STC13: Lee LeFever on the art of explanation

Lee LeFever is the founder of CommonCraft, best known for the instructional videos with the drawn paper cut-outs that a hand moves around as a voice explains how stuff works. He presented their approach to explanation which focus on empathy with the audience to foster understanding. (This is part of my coverage of the STC Summit 2013 in Atlanta.)

Explanations are hard and try as you might, they can still fail – as anyone knows who has given driving directions to a stranger and then seen them make the wrong turn.

The key to good explanations is empathy with the “explainee”, so you can explain something in their terms. What gets in the way is the “curse of knowledge” which means we cannot remember what it was like not to know how get to the specialty store or how a cloud service like twitter or dropbox works.

To show how explanations increase understanding, Lee used an explanation scale. First you have little understanding, and you care about the big idea, the “why?” Why should you care about a cloud service, why is this important to you? Once you have the “why?” down, you’re ready for basic understanding of the essentials, the “how”? How does a tool work, how can I use it to my benefit? To get expert understanding, you assemble more and more details for different scenarios – and before long, you have all the knowledge to explain this thing yourself!

Four features can make explanations successful:

Context anchors an explanation in shared experience and creates agreement. We all know what it feels like to have misplaced your keys, and we can agree that it’s very annoying. Context is important to show why something is relevant to you.

Story ties together a problem and its solution in a narrative arc. That can be as simple as: “Bob has a problem. Bob finds a solution. Bob is happy!” Story invites our empathy because we can identify with Bob and root for him. It illustrates facts, such as cause and effect, in real life.

Connections can provide a shortcut to other stories we already know. When the producers of the 1979 science fiction movie “Alien” sought funding, they connected their project to a recent successful movie in three simple words: “Jaws in Space”.

Analogies can emphasize “what’s really going on”. Consider an encounter with a bear and how it sets off your “fight-or-flight” impulse with stress hormones. Now transfer that experience: “Imagine the bear comes home from the bar every night.” This analogy gives you a good impression what it feels like to be the child or partner of an abusive alcoholic.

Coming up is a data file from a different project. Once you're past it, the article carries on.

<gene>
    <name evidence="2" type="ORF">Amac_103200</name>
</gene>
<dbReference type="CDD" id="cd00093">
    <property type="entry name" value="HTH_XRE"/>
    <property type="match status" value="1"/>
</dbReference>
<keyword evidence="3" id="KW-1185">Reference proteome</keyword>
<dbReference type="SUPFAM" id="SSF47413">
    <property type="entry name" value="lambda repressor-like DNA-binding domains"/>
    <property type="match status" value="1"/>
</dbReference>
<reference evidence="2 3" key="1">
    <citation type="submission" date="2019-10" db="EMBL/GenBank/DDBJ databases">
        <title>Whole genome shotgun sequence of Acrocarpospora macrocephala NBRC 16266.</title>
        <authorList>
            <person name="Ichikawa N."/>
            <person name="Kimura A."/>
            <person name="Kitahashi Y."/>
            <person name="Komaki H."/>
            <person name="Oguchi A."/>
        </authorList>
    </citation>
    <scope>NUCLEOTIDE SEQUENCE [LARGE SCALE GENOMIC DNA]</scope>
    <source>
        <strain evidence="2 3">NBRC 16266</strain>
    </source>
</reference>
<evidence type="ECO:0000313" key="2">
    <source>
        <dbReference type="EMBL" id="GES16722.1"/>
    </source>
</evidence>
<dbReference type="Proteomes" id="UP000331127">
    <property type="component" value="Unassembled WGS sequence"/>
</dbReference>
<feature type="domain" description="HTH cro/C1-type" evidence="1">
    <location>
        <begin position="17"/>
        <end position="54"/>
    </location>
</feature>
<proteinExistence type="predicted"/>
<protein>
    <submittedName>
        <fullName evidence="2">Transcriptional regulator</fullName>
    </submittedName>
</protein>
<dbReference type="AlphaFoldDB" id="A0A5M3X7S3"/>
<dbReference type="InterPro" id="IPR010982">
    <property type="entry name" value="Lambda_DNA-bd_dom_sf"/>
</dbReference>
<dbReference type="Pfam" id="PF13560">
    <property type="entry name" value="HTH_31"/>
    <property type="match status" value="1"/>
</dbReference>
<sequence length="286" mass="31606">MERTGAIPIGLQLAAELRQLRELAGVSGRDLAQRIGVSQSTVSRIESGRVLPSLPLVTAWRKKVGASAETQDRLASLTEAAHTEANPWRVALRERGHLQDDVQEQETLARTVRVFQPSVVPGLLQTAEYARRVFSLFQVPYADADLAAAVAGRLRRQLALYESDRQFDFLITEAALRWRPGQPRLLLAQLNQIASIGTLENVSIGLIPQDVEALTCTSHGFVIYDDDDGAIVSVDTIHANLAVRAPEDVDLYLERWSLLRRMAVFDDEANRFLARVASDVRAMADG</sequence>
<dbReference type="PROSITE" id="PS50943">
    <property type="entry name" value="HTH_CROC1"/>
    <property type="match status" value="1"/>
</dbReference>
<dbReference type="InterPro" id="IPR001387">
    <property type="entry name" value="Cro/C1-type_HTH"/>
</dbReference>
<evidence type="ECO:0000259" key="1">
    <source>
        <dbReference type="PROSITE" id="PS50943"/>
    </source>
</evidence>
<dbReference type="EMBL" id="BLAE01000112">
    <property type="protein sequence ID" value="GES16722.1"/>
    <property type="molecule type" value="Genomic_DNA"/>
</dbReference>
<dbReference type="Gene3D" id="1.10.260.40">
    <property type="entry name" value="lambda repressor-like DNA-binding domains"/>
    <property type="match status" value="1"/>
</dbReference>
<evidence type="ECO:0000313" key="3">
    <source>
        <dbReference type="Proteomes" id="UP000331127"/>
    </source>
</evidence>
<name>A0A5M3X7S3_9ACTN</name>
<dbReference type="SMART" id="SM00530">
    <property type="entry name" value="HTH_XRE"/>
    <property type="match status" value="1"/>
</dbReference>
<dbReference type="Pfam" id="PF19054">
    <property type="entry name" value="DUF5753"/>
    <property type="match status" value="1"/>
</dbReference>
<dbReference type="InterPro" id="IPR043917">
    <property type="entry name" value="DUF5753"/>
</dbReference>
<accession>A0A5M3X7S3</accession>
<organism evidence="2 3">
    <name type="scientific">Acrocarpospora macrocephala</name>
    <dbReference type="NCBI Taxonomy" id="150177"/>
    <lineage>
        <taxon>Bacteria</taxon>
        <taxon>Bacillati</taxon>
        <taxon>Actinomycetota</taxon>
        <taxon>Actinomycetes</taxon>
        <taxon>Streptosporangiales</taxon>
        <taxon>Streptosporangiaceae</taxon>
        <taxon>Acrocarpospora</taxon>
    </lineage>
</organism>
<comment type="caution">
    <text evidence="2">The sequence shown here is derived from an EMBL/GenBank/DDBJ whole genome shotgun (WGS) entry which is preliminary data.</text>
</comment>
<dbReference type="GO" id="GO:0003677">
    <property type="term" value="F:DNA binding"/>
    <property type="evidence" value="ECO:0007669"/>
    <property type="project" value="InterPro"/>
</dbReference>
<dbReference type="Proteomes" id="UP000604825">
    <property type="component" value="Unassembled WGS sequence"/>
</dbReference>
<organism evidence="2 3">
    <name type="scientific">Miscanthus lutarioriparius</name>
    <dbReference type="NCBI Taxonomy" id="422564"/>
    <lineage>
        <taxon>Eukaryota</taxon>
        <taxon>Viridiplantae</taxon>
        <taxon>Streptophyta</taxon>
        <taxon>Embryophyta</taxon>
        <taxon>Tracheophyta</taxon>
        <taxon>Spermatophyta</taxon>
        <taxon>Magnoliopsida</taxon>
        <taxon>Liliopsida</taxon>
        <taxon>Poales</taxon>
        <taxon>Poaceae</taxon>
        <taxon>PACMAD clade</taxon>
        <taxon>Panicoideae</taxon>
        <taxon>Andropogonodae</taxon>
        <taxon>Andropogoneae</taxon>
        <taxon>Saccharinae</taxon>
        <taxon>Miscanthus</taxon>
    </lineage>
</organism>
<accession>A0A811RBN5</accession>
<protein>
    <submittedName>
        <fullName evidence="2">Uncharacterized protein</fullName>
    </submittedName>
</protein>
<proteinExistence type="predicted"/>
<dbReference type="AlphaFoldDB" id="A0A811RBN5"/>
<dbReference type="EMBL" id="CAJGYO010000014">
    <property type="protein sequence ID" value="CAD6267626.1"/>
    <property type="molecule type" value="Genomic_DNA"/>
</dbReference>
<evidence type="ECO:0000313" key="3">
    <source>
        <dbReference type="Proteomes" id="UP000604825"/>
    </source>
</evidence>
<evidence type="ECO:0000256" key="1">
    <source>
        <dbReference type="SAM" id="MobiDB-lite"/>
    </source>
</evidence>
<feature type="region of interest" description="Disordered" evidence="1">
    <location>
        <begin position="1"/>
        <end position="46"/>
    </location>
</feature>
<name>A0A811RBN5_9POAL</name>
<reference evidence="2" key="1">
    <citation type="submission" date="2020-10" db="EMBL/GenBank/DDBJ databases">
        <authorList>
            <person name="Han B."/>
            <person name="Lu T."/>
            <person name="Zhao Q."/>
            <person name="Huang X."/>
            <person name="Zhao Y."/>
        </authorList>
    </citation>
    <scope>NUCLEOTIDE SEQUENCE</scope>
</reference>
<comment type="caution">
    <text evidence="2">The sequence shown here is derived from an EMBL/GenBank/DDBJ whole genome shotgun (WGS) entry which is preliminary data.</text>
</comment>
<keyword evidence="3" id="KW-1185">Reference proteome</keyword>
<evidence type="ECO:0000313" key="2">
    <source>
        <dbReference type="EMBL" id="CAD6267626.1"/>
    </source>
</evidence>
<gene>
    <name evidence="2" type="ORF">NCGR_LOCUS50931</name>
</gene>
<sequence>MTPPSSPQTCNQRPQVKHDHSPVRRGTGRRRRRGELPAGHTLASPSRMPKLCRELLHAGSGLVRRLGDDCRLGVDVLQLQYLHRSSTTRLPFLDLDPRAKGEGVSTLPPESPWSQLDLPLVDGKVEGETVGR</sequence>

Lee closed by sharing several examples, both from his CommonCraft videos and elsewhere.

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STC13: User Assistance, Tech Comm, and Learning

The session “User Assistance, Tech Comm, and Learning” brought together four seasoned professionals to discuss common grounds between tech comm and e-learning: Nicky Bleiel, who moderated, Kevin Siegel, Saul Carliner, and Matt Sullivan. (This is part of my coverage of the STC Summit 2013 in Atlanta.)

The panel, moderated by Nicky Bleiel. Photo by @viqui_dill.

The panel, moderated by Nicky Bleiel. Photo by @viqui_dill.

Saul’s opening statement pointed out important differences between tech comm and training:

  • Tech comm doesn’t aim at information retention, but training does.
  • Tech comm’ers mainly create content, but trainers mainly teach, whether online or “in real life”.

Yet there are large overlaps between the disciplines and their practice, especially in “informal learning”, specifically, in the purpose, the content, and the consumer’s awareness of learning.

Kevin added further common values and features which both share:

  • Brevity in topics, in e-learning lessons (typically less than 5 minutes), or in a video (less than 2 minutes)
  • Step-by-step instructions in task topics and lessons
  • Direct address of the user as “you”

Matt explained how he focused on pragmatic information delivery where his single-sourcing workflow almost automatically combines “teaching and telling” in documents.

In the discussion that followed, the panelists addressed further aspects of that intersection of tech comm and training:

  • By emphasizing user action and tasks over functionality descriptions, you can offer resourceful users interactions and showing and telling to mix and match. However, exactly targeting your audience always precisely is usually not possible (neither in training nor in tech comm), so resist the temptation to “helicopter-parent” your learners.
  • That intersection works well with thought-through minimalism (which is not the same as writing in a concise manner).
  • Selecting the right channel and format can benefit both purposes, tech comm and training, tremendously, whether you choose videos or interactions or text.
  • Sample projects can be helpful to support and illustrate both,  learning and, to a lesser extent, documentation. They can be used as templates for a quick start to explore user scenarios. Personas are a great idea, too, but they’re of limited value as long as they don’t support the person(a)’s task.

In closing, the panelists pointed out that the focus of tech comm and e-learning alike is on people, not theories, methods or tools. In either domain, all users are different and many are extrinsically motivated by policy, law or certification to learn. So make it easy on them and keep them moving along swiftly.